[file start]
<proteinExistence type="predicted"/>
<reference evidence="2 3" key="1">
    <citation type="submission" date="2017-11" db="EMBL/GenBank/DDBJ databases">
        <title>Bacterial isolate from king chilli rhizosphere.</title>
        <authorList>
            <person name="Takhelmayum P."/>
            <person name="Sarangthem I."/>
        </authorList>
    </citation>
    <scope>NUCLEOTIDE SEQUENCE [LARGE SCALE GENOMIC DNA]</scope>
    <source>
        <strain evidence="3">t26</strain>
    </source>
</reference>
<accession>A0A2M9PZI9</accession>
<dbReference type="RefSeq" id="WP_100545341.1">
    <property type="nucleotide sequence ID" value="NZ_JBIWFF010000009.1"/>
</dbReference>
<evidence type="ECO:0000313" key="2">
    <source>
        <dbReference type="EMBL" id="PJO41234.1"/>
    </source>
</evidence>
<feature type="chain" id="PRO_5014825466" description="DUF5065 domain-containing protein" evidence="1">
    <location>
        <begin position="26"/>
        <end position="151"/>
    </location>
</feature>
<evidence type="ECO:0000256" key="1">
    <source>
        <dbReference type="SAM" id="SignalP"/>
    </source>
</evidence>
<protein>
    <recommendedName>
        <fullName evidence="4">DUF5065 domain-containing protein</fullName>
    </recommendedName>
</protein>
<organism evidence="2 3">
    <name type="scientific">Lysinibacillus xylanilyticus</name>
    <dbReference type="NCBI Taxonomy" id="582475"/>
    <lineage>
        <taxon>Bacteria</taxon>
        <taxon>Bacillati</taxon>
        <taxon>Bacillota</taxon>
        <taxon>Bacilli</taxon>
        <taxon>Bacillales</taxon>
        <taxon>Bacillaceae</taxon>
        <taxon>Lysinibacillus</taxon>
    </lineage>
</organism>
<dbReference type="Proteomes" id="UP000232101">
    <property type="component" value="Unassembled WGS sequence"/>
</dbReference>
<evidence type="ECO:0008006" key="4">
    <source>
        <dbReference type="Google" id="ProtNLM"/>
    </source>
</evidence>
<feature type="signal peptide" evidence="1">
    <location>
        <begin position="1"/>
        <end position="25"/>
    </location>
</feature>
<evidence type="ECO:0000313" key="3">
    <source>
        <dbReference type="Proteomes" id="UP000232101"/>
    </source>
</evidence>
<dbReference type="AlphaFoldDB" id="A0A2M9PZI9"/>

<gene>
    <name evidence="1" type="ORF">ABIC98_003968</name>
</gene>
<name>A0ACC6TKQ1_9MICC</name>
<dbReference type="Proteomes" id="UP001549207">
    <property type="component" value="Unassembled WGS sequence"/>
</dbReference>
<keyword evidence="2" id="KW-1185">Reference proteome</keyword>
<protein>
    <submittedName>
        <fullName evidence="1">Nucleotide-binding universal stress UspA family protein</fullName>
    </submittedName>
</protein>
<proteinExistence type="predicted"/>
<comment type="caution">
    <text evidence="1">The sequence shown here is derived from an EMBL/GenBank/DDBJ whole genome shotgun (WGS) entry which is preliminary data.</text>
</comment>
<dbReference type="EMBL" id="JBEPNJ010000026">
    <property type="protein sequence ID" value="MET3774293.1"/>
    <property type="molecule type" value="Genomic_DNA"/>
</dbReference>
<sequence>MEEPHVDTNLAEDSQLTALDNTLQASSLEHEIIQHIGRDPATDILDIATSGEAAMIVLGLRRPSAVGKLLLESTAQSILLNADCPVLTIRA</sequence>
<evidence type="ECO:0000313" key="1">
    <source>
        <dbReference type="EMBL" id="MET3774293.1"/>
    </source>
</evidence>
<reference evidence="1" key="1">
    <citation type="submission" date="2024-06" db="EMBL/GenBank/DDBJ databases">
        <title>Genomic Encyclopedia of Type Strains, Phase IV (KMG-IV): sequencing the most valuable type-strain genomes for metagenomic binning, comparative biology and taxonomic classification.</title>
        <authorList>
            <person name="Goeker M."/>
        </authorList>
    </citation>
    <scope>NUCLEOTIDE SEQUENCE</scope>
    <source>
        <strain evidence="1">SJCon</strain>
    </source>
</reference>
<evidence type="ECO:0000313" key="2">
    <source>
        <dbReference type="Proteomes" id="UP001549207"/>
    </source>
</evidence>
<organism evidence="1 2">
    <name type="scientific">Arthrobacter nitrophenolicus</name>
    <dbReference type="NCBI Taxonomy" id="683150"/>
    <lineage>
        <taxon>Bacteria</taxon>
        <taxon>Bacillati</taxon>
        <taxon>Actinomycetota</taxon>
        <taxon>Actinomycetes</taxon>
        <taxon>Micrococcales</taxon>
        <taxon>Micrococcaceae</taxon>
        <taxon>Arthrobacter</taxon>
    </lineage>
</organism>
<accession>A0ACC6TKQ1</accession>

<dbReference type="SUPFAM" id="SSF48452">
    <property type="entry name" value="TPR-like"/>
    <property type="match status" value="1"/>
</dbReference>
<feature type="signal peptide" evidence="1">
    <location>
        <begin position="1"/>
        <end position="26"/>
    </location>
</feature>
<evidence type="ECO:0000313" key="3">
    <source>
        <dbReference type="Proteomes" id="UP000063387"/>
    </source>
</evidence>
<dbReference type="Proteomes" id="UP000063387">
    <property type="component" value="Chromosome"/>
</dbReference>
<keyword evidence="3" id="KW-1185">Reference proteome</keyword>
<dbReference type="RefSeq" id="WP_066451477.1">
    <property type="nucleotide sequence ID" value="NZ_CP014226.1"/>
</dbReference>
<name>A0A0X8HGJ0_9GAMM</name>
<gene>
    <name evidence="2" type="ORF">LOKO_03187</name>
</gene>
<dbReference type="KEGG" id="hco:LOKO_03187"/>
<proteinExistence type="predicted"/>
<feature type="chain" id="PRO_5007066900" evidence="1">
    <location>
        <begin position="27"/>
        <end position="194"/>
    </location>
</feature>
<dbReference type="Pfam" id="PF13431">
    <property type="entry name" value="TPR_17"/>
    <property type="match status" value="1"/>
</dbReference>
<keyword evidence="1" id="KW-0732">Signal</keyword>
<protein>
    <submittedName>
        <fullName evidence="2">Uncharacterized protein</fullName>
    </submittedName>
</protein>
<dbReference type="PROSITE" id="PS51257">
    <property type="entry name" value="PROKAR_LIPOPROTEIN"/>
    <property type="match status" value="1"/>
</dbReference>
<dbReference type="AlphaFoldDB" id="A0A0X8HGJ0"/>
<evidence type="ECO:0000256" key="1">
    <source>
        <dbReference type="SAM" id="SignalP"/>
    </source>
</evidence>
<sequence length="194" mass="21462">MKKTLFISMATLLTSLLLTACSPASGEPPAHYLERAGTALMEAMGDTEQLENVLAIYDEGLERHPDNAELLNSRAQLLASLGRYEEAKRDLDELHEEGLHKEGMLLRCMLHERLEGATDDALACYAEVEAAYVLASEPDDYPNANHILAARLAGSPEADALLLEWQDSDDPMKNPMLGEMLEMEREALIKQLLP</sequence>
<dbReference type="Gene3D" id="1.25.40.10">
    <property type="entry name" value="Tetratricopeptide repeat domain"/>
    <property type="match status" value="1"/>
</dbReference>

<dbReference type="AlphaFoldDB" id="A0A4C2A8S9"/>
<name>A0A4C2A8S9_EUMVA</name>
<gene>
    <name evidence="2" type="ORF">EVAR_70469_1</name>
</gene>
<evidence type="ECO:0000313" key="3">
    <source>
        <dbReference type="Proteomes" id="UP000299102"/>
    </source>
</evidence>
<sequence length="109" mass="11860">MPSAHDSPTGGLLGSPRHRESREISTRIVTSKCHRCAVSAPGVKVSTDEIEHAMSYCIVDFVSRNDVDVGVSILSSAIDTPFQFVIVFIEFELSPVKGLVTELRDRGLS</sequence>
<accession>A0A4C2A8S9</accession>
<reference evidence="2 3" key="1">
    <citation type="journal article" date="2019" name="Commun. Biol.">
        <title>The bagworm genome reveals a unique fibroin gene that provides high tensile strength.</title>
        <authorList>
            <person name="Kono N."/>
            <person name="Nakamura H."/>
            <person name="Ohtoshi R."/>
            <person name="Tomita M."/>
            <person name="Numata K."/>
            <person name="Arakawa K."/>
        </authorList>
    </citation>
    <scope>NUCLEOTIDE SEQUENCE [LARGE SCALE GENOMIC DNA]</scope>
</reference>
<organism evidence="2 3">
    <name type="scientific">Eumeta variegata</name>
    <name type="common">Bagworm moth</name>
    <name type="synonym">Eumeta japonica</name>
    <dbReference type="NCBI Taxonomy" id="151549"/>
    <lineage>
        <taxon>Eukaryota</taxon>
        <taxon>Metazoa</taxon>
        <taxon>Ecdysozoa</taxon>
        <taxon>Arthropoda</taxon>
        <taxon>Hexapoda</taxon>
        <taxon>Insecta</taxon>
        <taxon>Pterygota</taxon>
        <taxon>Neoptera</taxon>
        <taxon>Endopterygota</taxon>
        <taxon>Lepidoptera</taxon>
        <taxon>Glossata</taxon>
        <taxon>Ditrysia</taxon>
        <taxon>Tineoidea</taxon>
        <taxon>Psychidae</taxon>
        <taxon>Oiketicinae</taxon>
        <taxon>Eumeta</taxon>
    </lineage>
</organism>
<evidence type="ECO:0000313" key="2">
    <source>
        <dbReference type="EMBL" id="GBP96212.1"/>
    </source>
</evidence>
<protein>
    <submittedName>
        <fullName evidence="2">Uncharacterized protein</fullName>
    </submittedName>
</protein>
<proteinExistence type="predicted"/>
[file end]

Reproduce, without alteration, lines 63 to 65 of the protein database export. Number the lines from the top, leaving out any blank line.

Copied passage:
        <begin position="1"/>
        <end position="25"/>
    </location>